The One Percent Strikes Back:
It's not a joke. In response to the Occupy Wall Street movement, a band of one-percenters—including JP Morgan Chase CEO Jamie Dimon, who made $23 million in 2012; and John A. Allison IV, a director of BB&T Corp.—has started a campaign to rescue rich CEOs' tattered image. Calling themselves the Job Creators Alliance, the group plans media appearances, pens op-eds, and comes up with talking points to defend executives from the 99 percent who, at least in terms of wages, has seen little trickle down from Wall Street for the last two decades. Bernard Marcus, a founding member of the alliance, isn't worried about Occupiers being offended by his organization's mission. “Who gives a crap about some imbecile? Are you kidding me?” he told Businessweek. “If I hear a politician use the term ‘paying your fair share’ one more time, I’m going to vomit," chimed in billionaire Tom Golisano.
They've come parroting the standard defense: That they deserve the money they get and that they create jobs. Problem is, as Senate Majority Leader Harry Reid said, “millionaire job creators are like unicorns, they’re impossible to find, and they don't exist." Economists, in a rare instance of consensus, agree that there is little evidence to support the claim that a change in tax rates prompts a real response from the economy, as reported by Mother Jones. Other millionaires have even objected to this one percenter denialism—Warren Buffett is a well-known advocate for higher taxes on the wealthy, and venture capitalist Nick Hanauer wrote in a Businessweek op-ed, "When businesspeople take credit for creating jobs, it is like squirrels taking credit for creating evolution."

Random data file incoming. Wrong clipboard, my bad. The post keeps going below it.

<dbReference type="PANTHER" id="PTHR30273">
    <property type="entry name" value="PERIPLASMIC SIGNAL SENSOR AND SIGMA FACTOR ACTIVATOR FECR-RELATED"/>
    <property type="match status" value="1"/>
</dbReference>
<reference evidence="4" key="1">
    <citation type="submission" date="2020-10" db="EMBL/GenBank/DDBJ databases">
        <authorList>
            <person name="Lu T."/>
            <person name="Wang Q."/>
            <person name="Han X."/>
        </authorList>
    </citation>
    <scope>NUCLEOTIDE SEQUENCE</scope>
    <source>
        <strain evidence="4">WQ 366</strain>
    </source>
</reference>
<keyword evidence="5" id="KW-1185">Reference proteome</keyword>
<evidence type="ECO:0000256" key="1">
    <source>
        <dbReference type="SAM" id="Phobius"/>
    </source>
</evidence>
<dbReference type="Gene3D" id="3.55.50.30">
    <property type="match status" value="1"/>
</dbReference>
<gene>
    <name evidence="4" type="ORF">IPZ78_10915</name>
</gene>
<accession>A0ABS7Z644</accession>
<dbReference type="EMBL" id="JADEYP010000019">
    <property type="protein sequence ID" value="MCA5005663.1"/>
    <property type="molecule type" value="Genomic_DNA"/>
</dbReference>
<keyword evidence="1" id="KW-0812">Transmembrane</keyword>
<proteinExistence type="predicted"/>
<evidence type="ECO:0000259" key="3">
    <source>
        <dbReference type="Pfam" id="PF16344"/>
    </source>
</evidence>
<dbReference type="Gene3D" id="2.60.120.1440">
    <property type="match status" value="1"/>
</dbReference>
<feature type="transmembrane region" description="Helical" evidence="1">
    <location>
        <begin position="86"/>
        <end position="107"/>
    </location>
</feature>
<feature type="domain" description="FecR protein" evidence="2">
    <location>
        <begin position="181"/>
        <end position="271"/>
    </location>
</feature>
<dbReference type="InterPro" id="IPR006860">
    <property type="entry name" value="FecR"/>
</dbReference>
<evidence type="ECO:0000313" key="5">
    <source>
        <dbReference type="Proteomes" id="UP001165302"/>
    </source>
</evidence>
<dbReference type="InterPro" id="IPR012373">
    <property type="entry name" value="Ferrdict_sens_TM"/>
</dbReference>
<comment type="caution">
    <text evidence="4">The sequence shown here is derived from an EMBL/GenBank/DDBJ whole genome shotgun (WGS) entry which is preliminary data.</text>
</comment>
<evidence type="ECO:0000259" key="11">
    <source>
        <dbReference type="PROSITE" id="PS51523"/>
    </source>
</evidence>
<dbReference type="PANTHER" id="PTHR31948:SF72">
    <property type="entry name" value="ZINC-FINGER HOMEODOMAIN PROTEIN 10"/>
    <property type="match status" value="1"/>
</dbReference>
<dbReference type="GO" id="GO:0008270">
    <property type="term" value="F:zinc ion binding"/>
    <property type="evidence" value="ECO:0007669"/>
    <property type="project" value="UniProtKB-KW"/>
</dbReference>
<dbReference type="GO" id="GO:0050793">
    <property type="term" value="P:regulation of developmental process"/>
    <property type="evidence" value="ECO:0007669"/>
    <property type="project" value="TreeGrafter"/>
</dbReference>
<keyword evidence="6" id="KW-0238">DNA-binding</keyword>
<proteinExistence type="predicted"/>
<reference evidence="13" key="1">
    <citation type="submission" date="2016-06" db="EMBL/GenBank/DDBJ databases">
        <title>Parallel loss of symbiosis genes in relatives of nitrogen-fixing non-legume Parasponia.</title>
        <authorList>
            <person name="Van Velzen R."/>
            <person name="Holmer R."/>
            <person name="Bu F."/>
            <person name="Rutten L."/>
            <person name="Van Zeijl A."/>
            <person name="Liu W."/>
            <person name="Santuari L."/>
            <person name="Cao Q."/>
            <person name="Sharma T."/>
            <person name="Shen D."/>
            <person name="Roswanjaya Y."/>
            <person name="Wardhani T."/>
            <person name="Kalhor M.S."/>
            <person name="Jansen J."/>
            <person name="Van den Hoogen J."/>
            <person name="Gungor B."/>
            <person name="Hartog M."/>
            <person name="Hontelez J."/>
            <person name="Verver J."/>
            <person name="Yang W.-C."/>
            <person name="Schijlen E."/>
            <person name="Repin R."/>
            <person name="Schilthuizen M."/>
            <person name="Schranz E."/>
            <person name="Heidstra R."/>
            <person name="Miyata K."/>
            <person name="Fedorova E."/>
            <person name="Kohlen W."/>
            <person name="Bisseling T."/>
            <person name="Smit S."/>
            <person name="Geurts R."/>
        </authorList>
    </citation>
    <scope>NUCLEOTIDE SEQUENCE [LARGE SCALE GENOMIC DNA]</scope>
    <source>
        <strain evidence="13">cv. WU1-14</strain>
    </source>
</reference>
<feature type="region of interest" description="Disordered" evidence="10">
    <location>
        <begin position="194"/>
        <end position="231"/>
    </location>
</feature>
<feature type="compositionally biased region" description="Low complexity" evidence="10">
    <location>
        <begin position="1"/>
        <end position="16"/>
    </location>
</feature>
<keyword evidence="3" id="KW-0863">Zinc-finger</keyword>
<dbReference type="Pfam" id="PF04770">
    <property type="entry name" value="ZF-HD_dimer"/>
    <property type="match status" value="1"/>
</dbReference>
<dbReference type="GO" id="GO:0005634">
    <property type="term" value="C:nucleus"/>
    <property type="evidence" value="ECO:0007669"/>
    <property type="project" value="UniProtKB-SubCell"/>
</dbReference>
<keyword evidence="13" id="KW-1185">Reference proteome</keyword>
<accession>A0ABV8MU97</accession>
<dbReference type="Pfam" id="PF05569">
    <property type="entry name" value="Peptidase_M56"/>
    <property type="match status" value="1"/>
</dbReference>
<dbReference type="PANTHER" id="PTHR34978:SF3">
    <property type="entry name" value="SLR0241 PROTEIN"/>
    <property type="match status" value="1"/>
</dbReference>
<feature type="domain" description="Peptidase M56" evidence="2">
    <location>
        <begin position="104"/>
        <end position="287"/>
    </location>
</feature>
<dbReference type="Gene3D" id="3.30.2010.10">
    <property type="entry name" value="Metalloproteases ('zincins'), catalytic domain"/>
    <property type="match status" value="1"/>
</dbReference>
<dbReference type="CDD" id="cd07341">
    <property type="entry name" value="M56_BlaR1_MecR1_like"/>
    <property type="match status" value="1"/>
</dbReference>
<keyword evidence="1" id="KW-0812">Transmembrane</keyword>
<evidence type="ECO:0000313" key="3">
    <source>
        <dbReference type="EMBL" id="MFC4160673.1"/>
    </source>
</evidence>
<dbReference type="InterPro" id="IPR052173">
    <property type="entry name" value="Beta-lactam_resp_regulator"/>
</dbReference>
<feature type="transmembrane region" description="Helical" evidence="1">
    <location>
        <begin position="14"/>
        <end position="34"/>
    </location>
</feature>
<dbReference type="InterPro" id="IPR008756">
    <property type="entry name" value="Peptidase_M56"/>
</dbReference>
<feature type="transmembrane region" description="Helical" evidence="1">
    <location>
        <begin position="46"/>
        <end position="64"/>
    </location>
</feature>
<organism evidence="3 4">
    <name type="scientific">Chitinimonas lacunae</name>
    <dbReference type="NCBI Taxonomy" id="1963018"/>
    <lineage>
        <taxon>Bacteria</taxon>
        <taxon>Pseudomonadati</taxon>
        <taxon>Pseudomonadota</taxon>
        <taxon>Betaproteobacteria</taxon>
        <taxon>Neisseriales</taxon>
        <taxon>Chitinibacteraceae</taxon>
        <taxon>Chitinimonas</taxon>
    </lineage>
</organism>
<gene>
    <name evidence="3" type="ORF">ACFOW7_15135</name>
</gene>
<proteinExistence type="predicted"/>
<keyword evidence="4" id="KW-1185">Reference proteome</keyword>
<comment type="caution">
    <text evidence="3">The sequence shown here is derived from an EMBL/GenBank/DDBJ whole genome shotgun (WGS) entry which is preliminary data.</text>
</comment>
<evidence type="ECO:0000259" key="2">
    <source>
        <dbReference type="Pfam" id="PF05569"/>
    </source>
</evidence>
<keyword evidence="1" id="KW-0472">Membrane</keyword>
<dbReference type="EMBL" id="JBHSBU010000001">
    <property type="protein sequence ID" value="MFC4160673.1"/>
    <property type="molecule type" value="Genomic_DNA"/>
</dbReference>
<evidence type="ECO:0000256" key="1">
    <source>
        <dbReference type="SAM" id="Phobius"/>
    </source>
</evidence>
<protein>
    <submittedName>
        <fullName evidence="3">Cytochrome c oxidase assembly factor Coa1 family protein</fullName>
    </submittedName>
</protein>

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Underemployment in the U.S. is roughly the same as it was at this time last year—yet another reminder that our economy is recovering at a sluggish pace. —Gallup
REASON TO GET OUT OF BED IN THE MORNING
According to the FBI, violent crime reported by 12,500 law-enforcement agencies in the U.S. fell consdierably in the first half of 2011—a 6.4 drop from the same time frame in 2010. Arson decreased by 8.6 percent, and murder and rape dropped by 5.7 and 5.1 percent, respectively.—NPR